(This post is coming to you live from the restaurant/bar/general store/post office with internet access.)
At the company appreciation luncheon, I found out the camp hosts at the campground where I started the season were getting laid off the day after Labor Day. I wondered what that would mean to me.
The week before Labor Day Weekend, my supervisor gave me a choice. She said I could stay at the campground where I’ve spent the majority of the summer, or I could move back to the campground where I got my start as a camp host. In either case, I’d still be working five days a week at the parking lot. If I moved, I’d have access to electricity in the garage/office, but I’d have to drive my van on a 25 mile round-trip commute to the parking lot. If I stayed put, the other camp host in my area and I would work out a patrol schedule, and I’d get to drive the company truck on the 25 miles round-trip to check on the farther campground. I opted to stay where I was so I’d only have to drive the van my routine 6 mile-a-day commute.
On the Friday of Labor Day Weekend, my supervisor said she had bad news. Because the campground farther from the parking lot has yurts that need to be guarded (against theft? against squatters? against vandalism?), I was going to have to move. The other camp host near the parking lot will do a patrol to my campground to collect payments and check-in folks with reservations.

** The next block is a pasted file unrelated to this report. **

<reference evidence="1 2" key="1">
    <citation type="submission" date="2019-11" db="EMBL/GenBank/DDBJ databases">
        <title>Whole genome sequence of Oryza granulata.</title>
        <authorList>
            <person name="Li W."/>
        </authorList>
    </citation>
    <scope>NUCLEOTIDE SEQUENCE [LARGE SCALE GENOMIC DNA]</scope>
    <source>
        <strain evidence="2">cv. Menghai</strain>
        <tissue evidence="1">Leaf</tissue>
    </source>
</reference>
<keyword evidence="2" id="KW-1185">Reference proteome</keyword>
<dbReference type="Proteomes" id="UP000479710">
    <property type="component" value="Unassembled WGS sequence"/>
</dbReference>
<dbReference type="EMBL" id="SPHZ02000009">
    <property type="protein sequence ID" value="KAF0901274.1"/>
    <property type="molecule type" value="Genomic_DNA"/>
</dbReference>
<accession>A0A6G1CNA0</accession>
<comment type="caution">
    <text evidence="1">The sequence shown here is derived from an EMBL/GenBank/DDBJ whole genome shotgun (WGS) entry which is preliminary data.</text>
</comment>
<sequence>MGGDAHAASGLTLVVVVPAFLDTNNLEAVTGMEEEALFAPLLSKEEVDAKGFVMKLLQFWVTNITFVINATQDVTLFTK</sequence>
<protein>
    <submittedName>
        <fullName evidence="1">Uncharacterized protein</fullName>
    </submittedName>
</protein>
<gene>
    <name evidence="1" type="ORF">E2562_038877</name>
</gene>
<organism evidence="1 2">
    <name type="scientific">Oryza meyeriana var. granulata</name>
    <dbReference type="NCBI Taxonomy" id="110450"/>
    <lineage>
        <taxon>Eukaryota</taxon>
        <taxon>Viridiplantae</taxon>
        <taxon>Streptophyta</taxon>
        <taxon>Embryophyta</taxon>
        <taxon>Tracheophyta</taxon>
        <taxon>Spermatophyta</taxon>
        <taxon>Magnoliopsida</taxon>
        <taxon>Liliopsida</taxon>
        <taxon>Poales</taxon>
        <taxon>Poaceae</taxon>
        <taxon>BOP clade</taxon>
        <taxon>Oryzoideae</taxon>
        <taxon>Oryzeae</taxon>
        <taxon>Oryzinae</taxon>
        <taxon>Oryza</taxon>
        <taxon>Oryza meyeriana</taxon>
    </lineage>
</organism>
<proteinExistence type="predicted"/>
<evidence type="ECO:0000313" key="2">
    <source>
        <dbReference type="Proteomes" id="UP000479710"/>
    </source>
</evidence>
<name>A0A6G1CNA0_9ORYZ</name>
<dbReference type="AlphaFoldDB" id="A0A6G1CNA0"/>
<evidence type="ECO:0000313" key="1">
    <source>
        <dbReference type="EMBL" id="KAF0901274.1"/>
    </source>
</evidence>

I’m not upset about having to move, but I’m not happy about all the driving and the gas I’ll use. (That six-mile-a-day round-trip commute really spoiled me.) And I will miss my tiny, cute campground.
The bigger campground is lovely too, and it has a place in my heart as my first. It’s where I got my feet wet (literally, on more than one occasion) as a camp host. But I will miss the place I spent the majority of the days and night of the (cultural, if not literal) summer season.